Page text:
Fast Feet and Swing Music: A Conversation with Lindy Hop Legends
08/16/2007 at 9:00 a.m.
Frankie Manning is credited with creating the first air step and first ensemble Lindy Hop routine. Growing up in Harlem, Frankie danced with a dedicated group of people that inspired the dancing and music of the 1930s and 40s. Though he was based at Harlem's Savoy Ballroom, Frankie also took his talent on the road as a dancer and chief choreographer for Whitey's Lindy Hoppers. He also performed in several films including Everybody Sings with Judy Garland and Hellzapoppin'. Many jazz greats invited him to join their tours; from Ella Fitzgerald to Duke Ellington. In London in 1937, he performed for King George VI. When swing dancing resurged in 1986, Frankie emerged from his 30-year stint at the United States Post Office, to lead the new generation. In 2000, Frankie was honored with a National Heritage Fellowship award.
Chazz Young is a choreographer and performer, who teaches Lindy Hop to young dancers in Las Vegas. Chazz became serious about dancing at the age of 12, inspired by the performances of his father, Frankie Manning. After dance schooling, he performed with Norma Miller's dance troupe at the famous Apollo Theater with such famous bands as Count Basie. With Miller's Troupe he also traveled extensively in London, Australia, Hong Kong, and Taiwan. He continues to actively perform, choreograph and teach internationally.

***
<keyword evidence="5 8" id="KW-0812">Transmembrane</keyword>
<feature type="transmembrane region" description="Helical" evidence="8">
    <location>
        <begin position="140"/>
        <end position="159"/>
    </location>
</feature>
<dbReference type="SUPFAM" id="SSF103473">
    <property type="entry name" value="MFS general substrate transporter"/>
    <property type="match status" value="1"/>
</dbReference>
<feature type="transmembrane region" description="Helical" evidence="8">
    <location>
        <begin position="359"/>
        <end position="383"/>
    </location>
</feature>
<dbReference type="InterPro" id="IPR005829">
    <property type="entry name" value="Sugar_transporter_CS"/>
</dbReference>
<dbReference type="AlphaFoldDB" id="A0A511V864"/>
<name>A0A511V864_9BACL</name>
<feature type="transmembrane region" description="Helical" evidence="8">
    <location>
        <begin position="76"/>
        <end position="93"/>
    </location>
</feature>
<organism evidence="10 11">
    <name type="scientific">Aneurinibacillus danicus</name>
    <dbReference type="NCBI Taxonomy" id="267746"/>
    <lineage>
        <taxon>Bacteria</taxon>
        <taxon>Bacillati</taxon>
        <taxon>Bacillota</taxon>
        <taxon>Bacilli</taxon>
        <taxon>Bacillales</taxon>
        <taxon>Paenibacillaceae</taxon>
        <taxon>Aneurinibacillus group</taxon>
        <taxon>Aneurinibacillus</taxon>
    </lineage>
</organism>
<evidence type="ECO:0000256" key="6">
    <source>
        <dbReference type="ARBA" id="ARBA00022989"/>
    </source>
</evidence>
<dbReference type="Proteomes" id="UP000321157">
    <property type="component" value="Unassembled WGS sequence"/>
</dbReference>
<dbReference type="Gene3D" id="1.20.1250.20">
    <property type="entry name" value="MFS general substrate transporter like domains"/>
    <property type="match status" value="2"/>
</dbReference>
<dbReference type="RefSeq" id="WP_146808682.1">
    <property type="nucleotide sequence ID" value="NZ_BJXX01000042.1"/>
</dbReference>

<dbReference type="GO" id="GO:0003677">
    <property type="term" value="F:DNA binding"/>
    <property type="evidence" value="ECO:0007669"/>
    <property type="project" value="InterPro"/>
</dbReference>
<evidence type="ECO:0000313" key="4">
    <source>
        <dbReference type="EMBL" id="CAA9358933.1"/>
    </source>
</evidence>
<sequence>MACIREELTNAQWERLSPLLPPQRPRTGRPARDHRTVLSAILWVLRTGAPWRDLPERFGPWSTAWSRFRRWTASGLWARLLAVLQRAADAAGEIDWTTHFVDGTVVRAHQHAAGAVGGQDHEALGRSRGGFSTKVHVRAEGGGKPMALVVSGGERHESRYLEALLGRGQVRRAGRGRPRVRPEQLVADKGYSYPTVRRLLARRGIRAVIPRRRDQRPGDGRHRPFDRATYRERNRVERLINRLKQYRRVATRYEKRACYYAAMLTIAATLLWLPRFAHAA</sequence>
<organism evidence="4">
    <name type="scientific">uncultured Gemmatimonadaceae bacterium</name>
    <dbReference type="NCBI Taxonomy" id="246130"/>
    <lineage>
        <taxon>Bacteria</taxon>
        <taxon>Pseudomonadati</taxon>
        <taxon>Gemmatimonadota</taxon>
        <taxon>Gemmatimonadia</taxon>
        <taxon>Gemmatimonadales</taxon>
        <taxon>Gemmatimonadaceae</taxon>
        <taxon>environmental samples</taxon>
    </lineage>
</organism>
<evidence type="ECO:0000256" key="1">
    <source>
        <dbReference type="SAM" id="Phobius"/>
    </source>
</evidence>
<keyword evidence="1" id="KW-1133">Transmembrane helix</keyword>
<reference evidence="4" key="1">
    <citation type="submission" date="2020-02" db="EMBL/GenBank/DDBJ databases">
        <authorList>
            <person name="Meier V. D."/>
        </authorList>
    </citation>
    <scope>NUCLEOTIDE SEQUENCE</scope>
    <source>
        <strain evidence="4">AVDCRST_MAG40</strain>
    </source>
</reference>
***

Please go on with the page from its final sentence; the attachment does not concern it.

Sugar Sullivan started her career as a performer, choreographer, teacher and professional dancer at the age of nine. Sugar was a member of the Original Jazz Dancers, a distinguished group of Lindy Hoppers and Hoofers from Harlem's heyday. Sugar has been featured with the Harlem Blues & Jazz Band, Cab Calloway's Hi–De–Ho Orchestra, Duke Ellington Orchestra, Count Basie Orchestra, and Panama Francis and his Savoy Sultans, among others. Sugar also toured for fifteen years with Sonny Allen and the Rockets, a song and dance revue.
Dawn Hampton began performing at age of three. Her father, Clark Deacon Hampton, Sr., had a family band and vaudeville act that was part of a traveling carnival. Following World War II, the Hampton family performed throughout the Midwest and South; Dawn playing both alto and tenor sax. In 1950, the family band achieved its dream of performing at Carnegie Hall. They were also featured at the Apollo Theatre and the Savoy Ballroom. The Hamptons later became the house band at the then–famous Sunset Terrace in Indianapolis, and then moved on to the Cincinnati Cotton Club. By the mid–1950s, Dawn and her sisters began performing as The Hampton Sisters.
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